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Cindy Boggs Cindy Boggs

Cindy Boggs is an American Council on Exercise-certified fitness professional, corporate wellness presenter and author of the award winning book, CindySays ... "You Can Find Health in Your Hectic World." Send inquiries/comments to

Say what you want about the effectiveness of making solid commitments toward better health. We all struggle with staying on track and fighting the battle of the bulge. Each year brings new challenges, but if you're living with arthritis, the biggest challenge may be chronic pain. It's one thing to adjust busy schedules to try to cram in a little physical activity, but altogether another when that exercise leaves a person in worse shape than when they started.

There are many types of arthritis. The most common form is osteoarthritis (OA), which is a degenerative joint disease that breaks down cartilage and bone and causes pain and stiffness. It's associated with age and many years of wear and tear of the joints. Sometimes, those who've led the most active lives seem to wind up being the most affected. This fact leads people with arthritis to believe that activity is damaging. This is definitely not the case, but a little background first.

OA prevalence

The Centers for Disease Control and Prevention, (CDC), states that this disease affects almost 14 percent of people ages 25 and older — about 27 million in the U.S. The joints most affected are the hands, feet, hips and knees. According to the CDC, OA is irreversible and treatment is focused on decreasing physical disability and pain. Inflammation is the underlying cause. OA is linked with low-grade inflammation of the synovial membrane causing synovitis. 

Move to ease the pain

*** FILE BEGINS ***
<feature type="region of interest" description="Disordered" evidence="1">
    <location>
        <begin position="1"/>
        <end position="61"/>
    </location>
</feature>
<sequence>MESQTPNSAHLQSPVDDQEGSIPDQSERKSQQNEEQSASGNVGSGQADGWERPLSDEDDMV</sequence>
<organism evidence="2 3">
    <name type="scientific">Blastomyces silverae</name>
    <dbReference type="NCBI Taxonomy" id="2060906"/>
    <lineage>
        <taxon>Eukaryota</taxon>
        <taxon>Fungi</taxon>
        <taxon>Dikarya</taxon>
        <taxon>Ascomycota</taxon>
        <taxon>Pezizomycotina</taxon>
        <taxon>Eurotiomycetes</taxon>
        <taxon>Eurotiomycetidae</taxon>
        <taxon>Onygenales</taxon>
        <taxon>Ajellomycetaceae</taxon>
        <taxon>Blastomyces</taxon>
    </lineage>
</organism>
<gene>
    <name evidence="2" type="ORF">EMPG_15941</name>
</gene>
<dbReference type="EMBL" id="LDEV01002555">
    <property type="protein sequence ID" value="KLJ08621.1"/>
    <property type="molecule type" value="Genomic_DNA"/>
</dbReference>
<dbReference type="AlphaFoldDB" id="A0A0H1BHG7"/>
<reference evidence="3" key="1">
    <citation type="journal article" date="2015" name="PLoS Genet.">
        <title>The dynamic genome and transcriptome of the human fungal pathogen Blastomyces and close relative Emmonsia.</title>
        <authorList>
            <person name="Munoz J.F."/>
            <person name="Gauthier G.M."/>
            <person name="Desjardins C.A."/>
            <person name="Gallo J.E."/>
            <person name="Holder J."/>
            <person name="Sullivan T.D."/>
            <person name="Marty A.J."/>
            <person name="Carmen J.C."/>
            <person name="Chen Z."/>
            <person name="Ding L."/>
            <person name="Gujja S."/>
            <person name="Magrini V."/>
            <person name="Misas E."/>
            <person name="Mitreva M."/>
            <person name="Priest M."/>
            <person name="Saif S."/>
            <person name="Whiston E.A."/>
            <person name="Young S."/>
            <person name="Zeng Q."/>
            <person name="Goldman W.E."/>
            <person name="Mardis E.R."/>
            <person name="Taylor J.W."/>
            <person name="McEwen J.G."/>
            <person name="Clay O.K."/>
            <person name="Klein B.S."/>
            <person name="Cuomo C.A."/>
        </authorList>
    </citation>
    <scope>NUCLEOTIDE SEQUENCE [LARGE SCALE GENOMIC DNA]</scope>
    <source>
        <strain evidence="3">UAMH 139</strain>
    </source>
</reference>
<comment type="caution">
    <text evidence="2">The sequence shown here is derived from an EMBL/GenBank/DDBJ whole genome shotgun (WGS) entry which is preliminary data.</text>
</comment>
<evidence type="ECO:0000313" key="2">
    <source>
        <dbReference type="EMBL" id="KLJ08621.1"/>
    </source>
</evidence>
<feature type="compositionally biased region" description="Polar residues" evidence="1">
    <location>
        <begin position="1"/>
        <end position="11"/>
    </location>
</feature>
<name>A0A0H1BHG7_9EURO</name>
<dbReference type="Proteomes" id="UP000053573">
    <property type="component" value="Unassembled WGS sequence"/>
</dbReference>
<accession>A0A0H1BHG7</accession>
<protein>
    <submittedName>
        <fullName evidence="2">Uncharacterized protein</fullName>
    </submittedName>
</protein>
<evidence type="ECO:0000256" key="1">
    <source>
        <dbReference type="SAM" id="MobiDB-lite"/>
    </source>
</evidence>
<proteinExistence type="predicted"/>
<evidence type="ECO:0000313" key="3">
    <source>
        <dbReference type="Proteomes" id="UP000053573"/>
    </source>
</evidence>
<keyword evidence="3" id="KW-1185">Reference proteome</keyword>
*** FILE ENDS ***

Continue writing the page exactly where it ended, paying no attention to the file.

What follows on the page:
Finding the right amount of load-bearing exercise is the key and it can get tricky. Too much, as well as too little, allows this disease to progress. While there are medications currently used to treat OA, most clinicians recommend exercise to counteract the effects and the discomforts of this disease. 

Studies by the CDC are clear that exercise has numerous benefits for those suffering from OA. They have analyzed various intensities of physical activity and emphasize that moderate intensity exercise including strength training can reduce both the inflammation and the harmful effects on joints. 

Muscle strengthening

Probably the most important finding to understand is that our joints need the help of strong muscles. Weak muscles put all the responsibility of weight bearing on the joint whereas strong muscles lessen the force on joints and prevent more wear and tear and injury.

Training guidelines

The following CDC and Arthritis Foundation recommendations help to assure those living with OA that they can and should remain physically active. 

  • Moderate intensity, low-impact activity such as walking, cycling, rowing and water exercise is the safest and most effective cardiovascular exercise,
  • Strength training with bands, body weight, free weight or machines at a moderate level helps support the bones and joints,
  • Regularity and recovery promotes healing and reduces discomfort,
  • A minimum of 150 minutes (2.5 hours) per week can be accomplished by scheduling 50 minutes three days a week on non-consecutive days,
  • Two days of muscle strengthening exercise is recommended on non-consecutive days starting with one set of 10 repetitions and progressing to two, then three sets of 10 repetitions.

Weight management is beneficial as a higher body mass is linked to OA. Non-weight bearing exercise is the best way to introduce physical activity. 

Consistent, progressive activity incorporating weight-bearing should be gradual with gentle movement being most important. Lack of physical activity is detrimental for those living with OA leading to joint stiffness, pain, decreased mobility, reduced range of motion, muscle weakness, general deconditioning and function. It's clear that finding the right amount of regular exercise leads to less pain, better mobility and a greater quality of life.

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